haproxy rails security server

(A german version is available at the kaupert media website)

We use HAProxy as the load balancing frontend to forward incoming requests to Apache+Passenger instances for a client’s web app.

Problems arose on the HAProxy machine itself which was also forwarding requests to a locally running Apache as part of the available application backends: despite using the forward_for option for the configured backend, Rails considered all incoming requests local as they were indeed coming from the local machine. The result was exposed exceptions, even on something as trivial as a RoutingError which should trigger a normal 404 page.

Wesley Moxam described this problem in a blog post, but our setup is slightly different: HAProxy sends requests directly to Passenger/mod_rails within Apache vhosts without Apache-side (double)proxying involved. Removing the option forward_for as described in said post was no viable way to go for us as it confused the non-local nodes in the setup.

Heaving the formally locally running instance onto the external interface and treating it just as any other node rid us of the first problem and adding your HAProxy to the list of TRUSTED_PROXIES fixes the second. Add the following line as an initializer to your Rails 2.3.x app. The HAProxy backend uses option httpclose and option forward_for.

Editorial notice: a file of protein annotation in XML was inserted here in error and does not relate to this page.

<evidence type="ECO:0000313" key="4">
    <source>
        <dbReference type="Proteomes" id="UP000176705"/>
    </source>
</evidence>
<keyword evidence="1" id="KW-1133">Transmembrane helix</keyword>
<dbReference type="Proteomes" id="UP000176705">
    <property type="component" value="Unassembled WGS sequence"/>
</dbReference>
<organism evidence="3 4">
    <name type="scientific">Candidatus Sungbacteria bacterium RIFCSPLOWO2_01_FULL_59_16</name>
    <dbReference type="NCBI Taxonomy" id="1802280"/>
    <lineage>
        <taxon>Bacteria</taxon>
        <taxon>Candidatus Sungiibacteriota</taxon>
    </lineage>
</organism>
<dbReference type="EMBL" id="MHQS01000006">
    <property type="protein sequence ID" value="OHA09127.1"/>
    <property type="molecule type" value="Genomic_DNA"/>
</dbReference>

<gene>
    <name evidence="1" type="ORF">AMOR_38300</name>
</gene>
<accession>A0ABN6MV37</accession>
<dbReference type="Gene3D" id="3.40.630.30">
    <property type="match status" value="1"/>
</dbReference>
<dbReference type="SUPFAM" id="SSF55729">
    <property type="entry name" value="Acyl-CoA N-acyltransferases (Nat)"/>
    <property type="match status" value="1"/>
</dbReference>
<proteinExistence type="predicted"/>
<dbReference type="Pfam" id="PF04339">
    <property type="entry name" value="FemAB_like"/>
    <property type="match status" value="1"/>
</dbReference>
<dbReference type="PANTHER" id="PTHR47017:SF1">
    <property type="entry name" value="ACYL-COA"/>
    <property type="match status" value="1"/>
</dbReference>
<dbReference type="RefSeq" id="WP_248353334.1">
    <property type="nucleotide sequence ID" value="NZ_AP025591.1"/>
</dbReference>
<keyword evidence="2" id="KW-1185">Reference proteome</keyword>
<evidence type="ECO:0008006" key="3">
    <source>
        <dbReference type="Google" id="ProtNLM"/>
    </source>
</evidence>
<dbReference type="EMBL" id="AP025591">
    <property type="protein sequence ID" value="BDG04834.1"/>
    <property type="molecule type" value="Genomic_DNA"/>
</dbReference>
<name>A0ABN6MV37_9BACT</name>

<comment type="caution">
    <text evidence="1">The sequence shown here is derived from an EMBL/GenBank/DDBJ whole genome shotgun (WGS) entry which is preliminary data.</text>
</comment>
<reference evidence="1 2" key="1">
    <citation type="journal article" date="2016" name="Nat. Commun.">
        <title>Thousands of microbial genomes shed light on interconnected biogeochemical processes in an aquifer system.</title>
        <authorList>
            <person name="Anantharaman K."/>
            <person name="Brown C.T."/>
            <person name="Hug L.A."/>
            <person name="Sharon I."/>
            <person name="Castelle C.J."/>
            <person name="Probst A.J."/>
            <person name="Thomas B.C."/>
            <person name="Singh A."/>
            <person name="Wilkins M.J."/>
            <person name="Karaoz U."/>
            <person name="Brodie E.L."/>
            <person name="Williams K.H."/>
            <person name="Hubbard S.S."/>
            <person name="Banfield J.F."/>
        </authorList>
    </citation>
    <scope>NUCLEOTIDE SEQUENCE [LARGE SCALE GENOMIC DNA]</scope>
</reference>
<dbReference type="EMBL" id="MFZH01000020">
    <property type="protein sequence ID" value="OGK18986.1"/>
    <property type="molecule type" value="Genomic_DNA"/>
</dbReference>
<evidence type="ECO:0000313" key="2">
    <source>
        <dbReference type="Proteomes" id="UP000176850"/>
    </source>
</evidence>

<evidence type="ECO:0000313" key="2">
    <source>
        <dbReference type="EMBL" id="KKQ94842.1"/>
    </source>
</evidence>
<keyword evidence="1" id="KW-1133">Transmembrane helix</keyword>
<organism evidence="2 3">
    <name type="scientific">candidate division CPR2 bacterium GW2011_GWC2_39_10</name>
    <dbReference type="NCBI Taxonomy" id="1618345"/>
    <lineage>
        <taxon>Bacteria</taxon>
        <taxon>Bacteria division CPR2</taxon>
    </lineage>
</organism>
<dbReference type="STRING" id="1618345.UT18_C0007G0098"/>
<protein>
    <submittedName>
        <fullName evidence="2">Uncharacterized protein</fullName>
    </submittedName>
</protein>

# config/initializers/trusted_proxies.rb
# If your HAProxy is running at IPv4 address a.b.c.d, set:
ActionController::Request.const_set("TRUSTED_PROXIES", /^a\.b\.c\.d$|^127\.0\.0\.1$|^(10|172\.(1[6-9]|2[0-9]|30|31)|192\.168)\./i)

Granted, I don’t feel overly comfortable with coding that bit of network architecture into my Rails application. Moving servers and switching IPs is pain enough as it stands and thus I don’t like adding another dependency. It works, though, and here’s to hoping that our load balancer does not have to be exchanged anytime soon.

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